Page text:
Meet the Foundries Casting the Emancipation Bells

To cast the Emancipation Bells, the National Bell Festival invited bell foundries across the globe to submit proposals and bids. Two foundries of impeccable heritage and craftsmanship were eventually selected, after an independent committee comprising carillonists, campanologists, and community stakeholders compared and evaluated all submissions. The Emancipation Bells carillon will be cast by Royal Eijsbouts, with an additional ring of peal bells cast by John Taylor & Co.

Royal Eijsbouts

Founded in 1872 in Asten, Netherlands, Royal Eijsbouts is a world leader in the casting of tower bells and time pieces. For 150 years, the company has supplied remarkable bells to some of the most recognizable towers in the world, including the Marie bell at Notre-Dame de Paris and the world’s largest swinging bell at the foot of Mt. Fuji, Japan. Significant carillon installations include the largest in Europe, the carillon in Berlin-Tiergarten, and the carillon at St. Rombouts in Mechelen, Belgium. Royal Eijsbouts will be casting all 52 carillon bells in the Emancipation Bells.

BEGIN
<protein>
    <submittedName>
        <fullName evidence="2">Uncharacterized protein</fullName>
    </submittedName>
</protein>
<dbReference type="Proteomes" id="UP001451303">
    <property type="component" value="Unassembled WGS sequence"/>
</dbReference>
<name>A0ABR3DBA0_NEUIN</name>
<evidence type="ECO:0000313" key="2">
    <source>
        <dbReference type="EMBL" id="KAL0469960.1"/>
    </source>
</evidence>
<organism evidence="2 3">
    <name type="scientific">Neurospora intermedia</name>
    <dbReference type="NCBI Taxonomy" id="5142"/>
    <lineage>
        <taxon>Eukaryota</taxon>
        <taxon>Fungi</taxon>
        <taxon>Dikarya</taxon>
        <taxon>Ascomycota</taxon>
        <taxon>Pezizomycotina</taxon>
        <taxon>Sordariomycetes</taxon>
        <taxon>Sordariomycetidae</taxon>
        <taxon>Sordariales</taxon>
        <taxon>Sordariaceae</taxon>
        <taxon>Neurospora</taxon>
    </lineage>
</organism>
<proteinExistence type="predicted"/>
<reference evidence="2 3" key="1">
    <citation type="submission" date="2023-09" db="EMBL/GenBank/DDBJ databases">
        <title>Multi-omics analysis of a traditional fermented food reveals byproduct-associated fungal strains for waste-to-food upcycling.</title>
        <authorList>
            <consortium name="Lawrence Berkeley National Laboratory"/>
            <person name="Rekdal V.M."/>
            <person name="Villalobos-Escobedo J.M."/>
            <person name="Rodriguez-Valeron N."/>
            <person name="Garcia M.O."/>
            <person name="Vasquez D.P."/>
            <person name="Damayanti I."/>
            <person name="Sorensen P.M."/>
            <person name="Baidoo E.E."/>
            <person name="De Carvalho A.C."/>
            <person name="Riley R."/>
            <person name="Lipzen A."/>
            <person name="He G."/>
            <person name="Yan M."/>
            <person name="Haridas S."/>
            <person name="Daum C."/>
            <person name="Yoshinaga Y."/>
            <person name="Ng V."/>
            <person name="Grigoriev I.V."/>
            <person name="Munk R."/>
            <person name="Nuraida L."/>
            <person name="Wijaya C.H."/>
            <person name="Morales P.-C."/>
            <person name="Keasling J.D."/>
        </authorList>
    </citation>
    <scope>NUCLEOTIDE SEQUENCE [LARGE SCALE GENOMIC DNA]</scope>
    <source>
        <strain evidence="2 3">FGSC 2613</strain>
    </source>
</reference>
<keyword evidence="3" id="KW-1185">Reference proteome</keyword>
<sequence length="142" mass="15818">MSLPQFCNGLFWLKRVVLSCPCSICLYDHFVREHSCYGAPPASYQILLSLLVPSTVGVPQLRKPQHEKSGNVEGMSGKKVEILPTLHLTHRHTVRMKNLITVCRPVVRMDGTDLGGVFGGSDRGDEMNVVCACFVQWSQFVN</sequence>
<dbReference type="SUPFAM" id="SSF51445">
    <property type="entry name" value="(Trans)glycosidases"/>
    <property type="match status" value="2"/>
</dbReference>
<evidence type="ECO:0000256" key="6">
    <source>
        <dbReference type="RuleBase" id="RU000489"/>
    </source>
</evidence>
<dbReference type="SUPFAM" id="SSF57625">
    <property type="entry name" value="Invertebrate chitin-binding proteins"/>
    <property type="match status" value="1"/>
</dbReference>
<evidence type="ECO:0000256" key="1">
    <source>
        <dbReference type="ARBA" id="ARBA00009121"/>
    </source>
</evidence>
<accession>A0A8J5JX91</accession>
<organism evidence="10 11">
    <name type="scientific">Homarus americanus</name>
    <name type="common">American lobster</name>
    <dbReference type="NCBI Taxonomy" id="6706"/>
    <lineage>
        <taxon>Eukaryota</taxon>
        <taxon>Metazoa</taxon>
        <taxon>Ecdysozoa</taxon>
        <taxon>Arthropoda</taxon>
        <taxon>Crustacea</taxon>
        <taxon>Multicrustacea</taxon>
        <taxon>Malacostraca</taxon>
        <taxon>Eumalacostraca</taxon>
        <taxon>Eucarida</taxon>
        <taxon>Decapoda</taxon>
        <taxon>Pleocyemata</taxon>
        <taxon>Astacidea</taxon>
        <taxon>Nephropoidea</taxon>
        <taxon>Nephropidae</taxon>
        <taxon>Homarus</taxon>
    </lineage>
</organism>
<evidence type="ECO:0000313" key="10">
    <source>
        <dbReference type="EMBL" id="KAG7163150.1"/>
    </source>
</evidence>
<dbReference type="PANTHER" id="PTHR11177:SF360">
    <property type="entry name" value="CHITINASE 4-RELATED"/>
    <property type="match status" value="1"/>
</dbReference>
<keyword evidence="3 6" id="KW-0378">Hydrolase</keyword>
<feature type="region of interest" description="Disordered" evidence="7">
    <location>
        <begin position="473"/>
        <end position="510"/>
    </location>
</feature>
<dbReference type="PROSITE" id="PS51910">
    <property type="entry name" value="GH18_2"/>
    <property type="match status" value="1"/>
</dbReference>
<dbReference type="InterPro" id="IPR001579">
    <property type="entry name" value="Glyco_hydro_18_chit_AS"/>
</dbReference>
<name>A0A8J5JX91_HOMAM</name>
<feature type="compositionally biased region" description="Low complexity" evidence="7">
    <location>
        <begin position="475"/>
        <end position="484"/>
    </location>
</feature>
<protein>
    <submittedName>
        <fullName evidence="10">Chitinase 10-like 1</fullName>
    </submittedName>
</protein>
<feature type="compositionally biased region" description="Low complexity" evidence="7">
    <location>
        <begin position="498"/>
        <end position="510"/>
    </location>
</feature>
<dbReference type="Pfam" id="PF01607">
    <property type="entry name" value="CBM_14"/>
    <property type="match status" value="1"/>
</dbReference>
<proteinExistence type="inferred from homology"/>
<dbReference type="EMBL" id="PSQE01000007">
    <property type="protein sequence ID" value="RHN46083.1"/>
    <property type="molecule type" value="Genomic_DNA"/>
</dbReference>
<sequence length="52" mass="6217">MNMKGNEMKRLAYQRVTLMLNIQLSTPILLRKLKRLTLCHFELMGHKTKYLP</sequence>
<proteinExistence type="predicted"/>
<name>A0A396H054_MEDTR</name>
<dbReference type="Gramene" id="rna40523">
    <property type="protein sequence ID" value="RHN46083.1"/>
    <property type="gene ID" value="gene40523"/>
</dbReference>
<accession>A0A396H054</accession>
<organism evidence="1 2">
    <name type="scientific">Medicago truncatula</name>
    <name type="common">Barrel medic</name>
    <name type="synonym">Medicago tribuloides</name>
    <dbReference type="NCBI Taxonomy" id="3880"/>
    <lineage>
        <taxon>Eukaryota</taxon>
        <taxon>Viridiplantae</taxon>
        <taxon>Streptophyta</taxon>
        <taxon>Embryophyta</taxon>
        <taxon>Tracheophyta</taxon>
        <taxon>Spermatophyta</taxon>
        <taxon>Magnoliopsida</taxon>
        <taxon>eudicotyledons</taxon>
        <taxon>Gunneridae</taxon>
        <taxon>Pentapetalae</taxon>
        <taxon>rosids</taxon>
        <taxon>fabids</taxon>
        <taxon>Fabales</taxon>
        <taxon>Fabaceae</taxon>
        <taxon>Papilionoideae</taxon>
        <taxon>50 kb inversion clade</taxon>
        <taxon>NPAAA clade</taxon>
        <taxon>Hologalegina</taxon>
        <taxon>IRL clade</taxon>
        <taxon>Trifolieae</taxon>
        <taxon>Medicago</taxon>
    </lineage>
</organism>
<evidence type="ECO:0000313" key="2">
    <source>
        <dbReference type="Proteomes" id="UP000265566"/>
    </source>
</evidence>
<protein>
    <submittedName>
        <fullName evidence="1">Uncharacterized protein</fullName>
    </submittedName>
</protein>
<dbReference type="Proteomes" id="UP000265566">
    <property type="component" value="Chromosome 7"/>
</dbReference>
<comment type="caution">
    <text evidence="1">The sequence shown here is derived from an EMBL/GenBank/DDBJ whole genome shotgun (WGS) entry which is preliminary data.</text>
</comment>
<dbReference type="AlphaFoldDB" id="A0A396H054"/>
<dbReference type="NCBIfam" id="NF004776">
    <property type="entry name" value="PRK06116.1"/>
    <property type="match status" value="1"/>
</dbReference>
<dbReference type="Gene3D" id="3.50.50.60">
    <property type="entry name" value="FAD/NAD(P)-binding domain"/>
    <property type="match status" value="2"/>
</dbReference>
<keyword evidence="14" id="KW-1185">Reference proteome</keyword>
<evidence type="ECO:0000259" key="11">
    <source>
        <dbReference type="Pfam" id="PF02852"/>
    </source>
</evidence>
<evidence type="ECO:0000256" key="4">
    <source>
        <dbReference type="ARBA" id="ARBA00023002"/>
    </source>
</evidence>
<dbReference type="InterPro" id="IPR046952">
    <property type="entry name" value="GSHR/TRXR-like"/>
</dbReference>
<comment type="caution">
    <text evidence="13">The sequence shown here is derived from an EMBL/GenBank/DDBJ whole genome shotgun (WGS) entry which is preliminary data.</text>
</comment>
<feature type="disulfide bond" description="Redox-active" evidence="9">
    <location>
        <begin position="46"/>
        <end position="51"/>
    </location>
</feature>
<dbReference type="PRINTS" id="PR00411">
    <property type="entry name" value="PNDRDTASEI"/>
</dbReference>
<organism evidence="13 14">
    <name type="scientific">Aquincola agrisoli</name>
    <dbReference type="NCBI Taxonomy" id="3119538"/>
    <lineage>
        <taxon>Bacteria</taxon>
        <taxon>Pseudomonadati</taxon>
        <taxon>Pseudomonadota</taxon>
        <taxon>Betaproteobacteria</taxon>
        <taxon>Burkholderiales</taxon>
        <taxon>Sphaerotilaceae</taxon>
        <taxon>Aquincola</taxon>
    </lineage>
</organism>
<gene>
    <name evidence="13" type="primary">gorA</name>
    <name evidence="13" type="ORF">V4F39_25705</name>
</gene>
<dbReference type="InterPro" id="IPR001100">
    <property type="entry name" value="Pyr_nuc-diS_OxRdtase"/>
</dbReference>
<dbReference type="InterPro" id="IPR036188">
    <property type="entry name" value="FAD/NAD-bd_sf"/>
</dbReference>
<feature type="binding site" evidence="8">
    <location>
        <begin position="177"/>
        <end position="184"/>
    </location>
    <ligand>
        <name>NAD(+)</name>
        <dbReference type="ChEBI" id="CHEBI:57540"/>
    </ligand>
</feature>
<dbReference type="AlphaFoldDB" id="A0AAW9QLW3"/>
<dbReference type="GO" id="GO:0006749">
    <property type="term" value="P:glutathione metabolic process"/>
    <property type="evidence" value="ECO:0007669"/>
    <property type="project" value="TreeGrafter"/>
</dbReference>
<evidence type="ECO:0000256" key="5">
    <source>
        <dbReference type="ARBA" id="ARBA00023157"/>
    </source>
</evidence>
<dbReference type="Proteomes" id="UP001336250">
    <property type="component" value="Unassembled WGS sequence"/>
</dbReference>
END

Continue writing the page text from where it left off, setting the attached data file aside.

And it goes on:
Image: Bell makers at Royal Eijsbouts prepare to pour molten bronze into bell casting molds. Courtesy: Land van de Peel.

John Taylor & Co.

John Taylor & Co., the largest bell foundry in the world, continues a line of bell making which has been unbroken since the middle of the 14th century. Located in Loughborough, United Kingdom, the foundry merges centuries of expertise with next-generation technologies to supply bells, fittings, and frameworks across the globe. From London’s St. Paul’s Cathedral to York Minster, and from Australia to the Americas, Taylor bells have contributed to the soundscape of Britain and beyond for centuries. John Taylor & Co. will be casting the ring of 12 peal bells in the Emancipation Bells.

Image: Bell makers at John Taylor & Co. pour molten bronze into bell casting molds. Courtesy: Visit Leicester.